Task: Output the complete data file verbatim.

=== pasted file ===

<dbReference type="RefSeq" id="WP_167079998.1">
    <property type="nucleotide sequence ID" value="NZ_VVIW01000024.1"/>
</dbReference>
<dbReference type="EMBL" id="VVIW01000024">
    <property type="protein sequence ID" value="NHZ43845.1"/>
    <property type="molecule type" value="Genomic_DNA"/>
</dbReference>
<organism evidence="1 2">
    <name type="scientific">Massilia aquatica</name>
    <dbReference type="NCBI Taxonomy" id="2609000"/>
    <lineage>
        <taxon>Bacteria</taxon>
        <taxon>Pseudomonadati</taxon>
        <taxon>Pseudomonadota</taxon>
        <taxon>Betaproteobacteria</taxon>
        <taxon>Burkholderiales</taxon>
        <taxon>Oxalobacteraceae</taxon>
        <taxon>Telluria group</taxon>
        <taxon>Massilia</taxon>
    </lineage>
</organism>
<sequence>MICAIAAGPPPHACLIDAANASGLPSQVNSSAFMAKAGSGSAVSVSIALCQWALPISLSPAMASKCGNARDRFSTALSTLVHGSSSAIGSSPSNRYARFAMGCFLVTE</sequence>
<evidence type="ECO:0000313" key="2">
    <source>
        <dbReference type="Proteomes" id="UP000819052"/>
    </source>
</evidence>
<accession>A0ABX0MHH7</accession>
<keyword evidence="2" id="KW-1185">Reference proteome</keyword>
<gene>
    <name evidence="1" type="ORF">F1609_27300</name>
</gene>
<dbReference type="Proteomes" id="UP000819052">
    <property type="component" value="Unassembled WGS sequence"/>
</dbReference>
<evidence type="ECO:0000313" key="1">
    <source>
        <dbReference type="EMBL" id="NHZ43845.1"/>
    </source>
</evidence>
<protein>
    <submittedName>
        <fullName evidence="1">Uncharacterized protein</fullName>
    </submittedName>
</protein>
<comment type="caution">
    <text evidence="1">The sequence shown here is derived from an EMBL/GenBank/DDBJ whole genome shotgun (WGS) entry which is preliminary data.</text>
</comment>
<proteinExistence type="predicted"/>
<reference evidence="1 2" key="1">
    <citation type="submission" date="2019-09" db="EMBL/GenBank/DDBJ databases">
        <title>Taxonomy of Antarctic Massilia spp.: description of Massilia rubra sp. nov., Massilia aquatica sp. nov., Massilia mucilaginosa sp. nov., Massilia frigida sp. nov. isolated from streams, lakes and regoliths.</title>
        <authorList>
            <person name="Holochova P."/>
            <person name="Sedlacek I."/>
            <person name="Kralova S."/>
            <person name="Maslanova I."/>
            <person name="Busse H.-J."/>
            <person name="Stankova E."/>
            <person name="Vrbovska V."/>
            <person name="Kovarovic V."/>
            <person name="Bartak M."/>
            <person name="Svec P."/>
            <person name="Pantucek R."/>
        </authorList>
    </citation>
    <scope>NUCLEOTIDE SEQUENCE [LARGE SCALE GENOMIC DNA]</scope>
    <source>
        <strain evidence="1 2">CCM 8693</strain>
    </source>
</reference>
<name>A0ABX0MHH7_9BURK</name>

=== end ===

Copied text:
<dbReference type="RefSeq" id="WP_167079998.1">
    <property type="nucleotide sequence ID" value="NZ_VVIW01000024.1"/>
</dbReference>
<dbReference type="EMBL" id="VVIW01000024">
    <property type="protein sequence ID" value="NHZ43845.1"/>
    <property type="molecule type" value="Genomic_DNA"/>
</dbReference>
<organism evidence="1 2">
    <name type="scientific">Massilia aquatica</name>
    <dbReference type="NCBI Taxonomy" id="2609000"/>
    <lineage>
        <taxon>Bacteria</taxon>
        <taxon>Pseudomonadati</taxon>
        <taxon>Pseudomonadota</taxon>
        <taxon>Betaproteobacteria</taxon>
        <taxon>Burkholderiales</taxon>
        <taxon>Oxalobacteraceae</taxon>
        <taxon>Telluria group</taxon>
        <taxon>Massilia</taxon>
    </lineage>
</organism>
<sequence>MICAIAAGPPPHACLIDAANASGLPSQVNSSAFMAKAGSGSAVSVSIALCQWALPISLSPAMASKCGNARDRFSTALSTLVHGSSSAIGSSPSNRYARFAMGCFLVTE</sequence>
<evidence type="ECO:0000313" key="2">
    <source>
        <dbReference type="Proteomes" id="UP000819052"/>
    </source>
</evidence>
<accession>A0ABX0MHH7</accession>
<keyword evidence="2" id="KW-1185">Reference proteome</keyword>
<gene>
    <name evidence="1" type="ORF">F1609_27300</name>
</gene>
<dbReference type="Proteomes" id="UP000819052">
    <property type="component" value="Unassembled WGS sequence"/>
</dbReference>
<evidence type="ECO:0000313" key="1">
    <source>
        <dbReference type="EMBL" id="NHZ43845.1"/>
    </source>
</evidence>
<protein>
    <submittedName>
        <fullName evidence="1">Uncharacterized protein</fullName>
    </submittedName>
</protein>
<comment type="caution">
    <text evidence="1">The sequence shown here is derived from an EMBL/GenBank/DDBJ whole genome shotgun (WGS) entry which is preliminary data.</text>
</comment>
<proteinExistence type="predicted"/>
<reference evidence="1 2" key="1">
    <citation type="submission" date="2019-09" db="EMBL/GenBank/DDBJ databases">
        <title>Taxonomy of Antarctic Massilia spp.: description of Massilia rubra sp. nov., Massilia aquatica sp. nov., Massilia mucilaginosa sp. nov., Massilia frigida sp. nov. isolated from streams, lakes and regoliths.</title>
        <authorList>
            <person name="Holochova P."/>
            <person name="Sedlacek I."/>
            <person name="Kralova S."/>
            <person name="Maslanova I."/>
            <person name="Busse H.-J."/>
            <person name="Stankova E."/>
            <person name="Vrbovska V."/>
            <person name="Kovarovic V."/>
            <person name="Bartak M."/>
            <person name="Svec P."/>
            <person name="Pantucek R."/>
        </authorList>
    </citation>
    <scope>NUCLEOTIDE SEQUENCE [LARGE SCALE GENOMIC DNA]</scope>
    <source>
        <strain evidence="1 2">CCM 8693</strain>
    </source>
</reference>
<name>A0ABX0MHH7_9BURK</name>